The S&P 500 closed lower Tuesday, as banks fell even as quarterly results surprised to the upside, while data showed inflation continues to run at its hottest pace in decades ahead of Federal Reserve chairman Jerome Powell’s testimony on Wednesday.
The S&P 500 fell 0.3%, after hitting a record high of 4,392.30 earlier in the day. The Dow Jones Industrial Average slipped 0.3%, or 107 points, though had notched a intraday record of 35,018.79. The Nasdaq was down 0.4%, easing from its intraday record of 14,803.70.
JPMorgan Chase & Co (NYSE:JPM) and Goldman Sachs (NYSE:GS) got their quarterly earnings underway, with a beat on both the top and bottom lines. But uncertainty over the outlook for loan demand and the backdrop of weaker U.S. bond yields stoked worries about further growth.
But financials eased slightly off their the sessions lows of the day thanks to a bounce in bond yields following a 30-year Treasury auction that pointed to signs of soft demand for bonds, pressuring prices, which trade inversely to yields.
“The auction results suggest some discomfort with 30-year yields below 2% and the heavier than average Dealer takedown suggests that there will be more bonds for sale post-auction than usual,” Jefferies (NYSE:JEF) said in a note.
“The largest year-over-year increase in the headline and core CPI since 2009 and 1991, respectively, much of the uptick in costs continues to reflect a reopening of the economy apparel, autos, and travel – accounting for the majority of rise,” Stifel said.
The move higher in inflation could be sustained by the reopening of economies globally once the delta coronavirus variant peaks and global vaccinations gather pace.
“There have been a few fits and starts with what’s gone on in Japan with the Delta variant of COVID, but I think that the reopening is real on a global basis, and it should lead to inflation going forward,” Darren Schuringa, CEO of ASYMmetric ETFs said in an interview with Investing.com on Tuesday.
PepsiCo (NASDAQ:PEP) raised its full-year outlook after delivering earnings and revenue that topped analysts’ expectations amid strong quarter of growth from its North American beverage business.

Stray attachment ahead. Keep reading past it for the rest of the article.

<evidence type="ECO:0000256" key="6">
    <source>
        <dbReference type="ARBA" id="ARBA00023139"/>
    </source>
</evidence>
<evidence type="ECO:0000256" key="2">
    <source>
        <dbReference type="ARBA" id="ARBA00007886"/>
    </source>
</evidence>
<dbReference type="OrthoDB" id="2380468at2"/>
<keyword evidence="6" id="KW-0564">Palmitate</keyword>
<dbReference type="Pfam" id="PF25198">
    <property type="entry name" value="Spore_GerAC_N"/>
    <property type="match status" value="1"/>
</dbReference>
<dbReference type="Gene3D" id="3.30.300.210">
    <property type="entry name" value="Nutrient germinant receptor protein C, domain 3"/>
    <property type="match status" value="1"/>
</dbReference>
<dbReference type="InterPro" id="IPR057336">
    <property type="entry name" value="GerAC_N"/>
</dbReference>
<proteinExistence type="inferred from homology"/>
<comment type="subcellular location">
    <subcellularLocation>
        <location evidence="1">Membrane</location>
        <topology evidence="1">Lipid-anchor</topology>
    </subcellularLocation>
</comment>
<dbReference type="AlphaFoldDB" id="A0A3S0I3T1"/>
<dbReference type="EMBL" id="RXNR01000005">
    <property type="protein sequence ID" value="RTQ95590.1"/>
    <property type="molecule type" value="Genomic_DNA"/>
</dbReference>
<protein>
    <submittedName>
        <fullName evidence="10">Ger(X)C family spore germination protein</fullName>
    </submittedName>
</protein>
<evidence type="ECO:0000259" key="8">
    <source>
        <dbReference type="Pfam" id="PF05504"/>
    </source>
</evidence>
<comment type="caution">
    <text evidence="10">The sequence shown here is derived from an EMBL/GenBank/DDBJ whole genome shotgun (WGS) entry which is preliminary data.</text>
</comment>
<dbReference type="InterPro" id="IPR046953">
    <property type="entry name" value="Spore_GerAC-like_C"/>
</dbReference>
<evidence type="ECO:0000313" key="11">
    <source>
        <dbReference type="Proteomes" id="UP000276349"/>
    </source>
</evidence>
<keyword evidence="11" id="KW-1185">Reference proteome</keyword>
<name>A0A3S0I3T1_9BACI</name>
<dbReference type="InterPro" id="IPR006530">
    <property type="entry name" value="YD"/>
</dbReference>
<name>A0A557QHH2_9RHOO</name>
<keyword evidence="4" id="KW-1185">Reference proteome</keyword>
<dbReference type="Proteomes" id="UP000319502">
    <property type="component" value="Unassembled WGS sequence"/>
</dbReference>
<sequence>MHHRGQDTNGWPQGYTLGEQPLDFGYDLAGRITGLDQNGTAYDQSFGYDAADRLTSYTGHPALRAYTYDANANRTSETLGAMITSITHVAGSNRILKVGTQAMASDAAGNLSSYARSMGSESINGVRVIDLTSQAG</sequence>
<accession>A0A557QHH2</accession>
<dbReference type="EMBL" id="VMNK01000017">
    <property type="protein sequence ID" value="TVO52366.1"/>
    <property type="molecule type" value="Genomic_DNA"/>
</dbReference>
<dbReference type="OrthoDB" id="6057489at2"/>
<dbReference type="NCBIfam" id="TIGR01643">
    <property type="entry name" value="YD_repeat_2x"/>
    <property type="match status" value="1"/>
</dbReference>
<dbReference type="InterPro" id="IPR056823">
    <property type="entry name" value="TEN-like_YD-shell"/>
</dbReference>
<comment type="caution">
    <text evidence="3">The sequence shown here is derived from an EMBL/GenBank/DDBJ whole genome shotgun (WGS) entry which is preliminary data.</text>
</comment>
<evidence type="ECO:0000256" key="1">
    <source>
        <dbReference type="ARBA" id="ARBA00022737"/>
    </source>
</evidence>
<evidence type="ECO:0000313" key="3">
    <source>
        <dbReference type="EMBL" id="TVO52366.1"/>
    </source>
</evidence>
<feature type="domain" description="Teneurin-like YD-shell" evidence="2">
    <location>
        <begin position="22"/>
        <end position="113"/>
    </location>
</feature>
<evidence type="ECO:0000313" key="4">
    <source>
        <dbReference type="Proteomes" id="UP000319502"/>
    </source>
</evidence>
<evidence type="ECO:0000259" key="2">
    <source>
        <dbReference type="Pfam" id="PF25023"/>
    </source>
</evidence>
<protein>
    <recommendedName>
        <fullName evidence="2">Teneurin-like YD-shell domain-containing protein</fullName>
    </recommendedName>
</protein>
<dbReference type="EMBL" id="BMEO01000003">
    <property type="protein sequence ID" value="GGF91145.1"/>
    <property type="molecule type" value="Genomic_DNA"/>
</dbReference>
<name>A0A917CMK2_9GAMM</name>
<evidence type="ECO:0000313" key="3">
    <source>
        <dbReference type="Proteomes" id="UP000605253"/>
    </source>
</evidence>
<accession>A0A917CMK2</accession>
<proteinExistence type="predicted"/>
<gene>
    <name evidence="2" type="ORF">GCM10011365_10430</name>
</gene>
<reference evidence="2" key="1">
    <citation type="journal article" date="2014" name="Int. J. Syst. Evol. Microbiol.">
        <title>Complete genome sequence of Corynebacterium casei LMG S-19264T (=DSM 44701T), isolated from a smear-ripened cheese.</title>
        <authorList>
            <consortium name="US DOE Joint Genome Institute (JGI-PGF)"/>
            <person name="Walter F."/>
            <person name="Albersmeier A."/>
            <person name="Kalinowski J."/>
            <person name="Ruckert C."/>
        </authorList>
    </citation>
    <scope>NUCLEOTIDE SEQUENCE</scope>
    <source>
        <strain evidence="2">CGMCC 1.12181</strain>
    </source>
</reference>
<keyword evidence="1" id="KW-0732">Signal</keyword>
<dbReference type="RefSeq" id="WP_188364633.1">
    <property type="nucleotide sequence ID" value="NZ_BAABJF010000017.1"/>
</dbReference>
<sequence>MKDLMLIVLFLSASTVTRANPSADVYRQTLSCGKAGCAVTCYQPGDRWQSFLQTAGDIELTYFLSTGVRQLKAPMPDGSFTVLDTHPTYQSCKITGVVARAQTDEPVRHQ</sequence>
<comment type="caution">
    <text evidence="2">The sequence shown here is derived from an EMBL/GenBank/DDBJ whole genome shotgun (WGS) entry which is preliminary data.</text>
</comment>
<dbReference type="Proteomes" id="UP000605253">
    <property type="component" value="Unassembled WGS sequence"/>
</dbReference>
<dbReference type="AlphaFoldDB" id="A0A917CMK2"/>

Boeing (NYSE:BA) fell more than 4% after unveiling a ne,w manufacturing quality flaw in its 737 Dreamliners.
The sudden move higher in yields, meanwhile, reined in some bullish bets on growth, though gains in Microsoft and Apple kept the downside in check.
But higher valuations in tech could keep a lid on demand for the sector, particularly against a backdrop of somewhat cheaper cyclicals stocks, which tend to perform well during the early stages of a recovery relative to growth.
“In the early stages of a recovery, value stocks tend to do better,” according to Schuringa. “I think that investors looking to de-risk their portfolio and equity exposure, wouldn’t mind taking some of their tech gains off the table. Hopefully, by investing in companies that haven’t had the same run higher [as tech has], investors can lower their downside risk in the portfolio versus increasing it by either holding their positions or adding to them to protect.”
The weak end to the day comes ahead of Federal Reserve Chairman Jerome Powell’s two-day mandated semiannual testimony on the state of monetary policy. Powell is expected to comment on the strong reopening, though will likely continue to suggest that inflation remains transitory.
“Chair Powell likely will acknowledge the unexpectedly big reopening spike in his Testimony tomorrow, but he won’t be re-writing it. Patience will remain the watchword,” Pantheon Macroeconomics said in a note.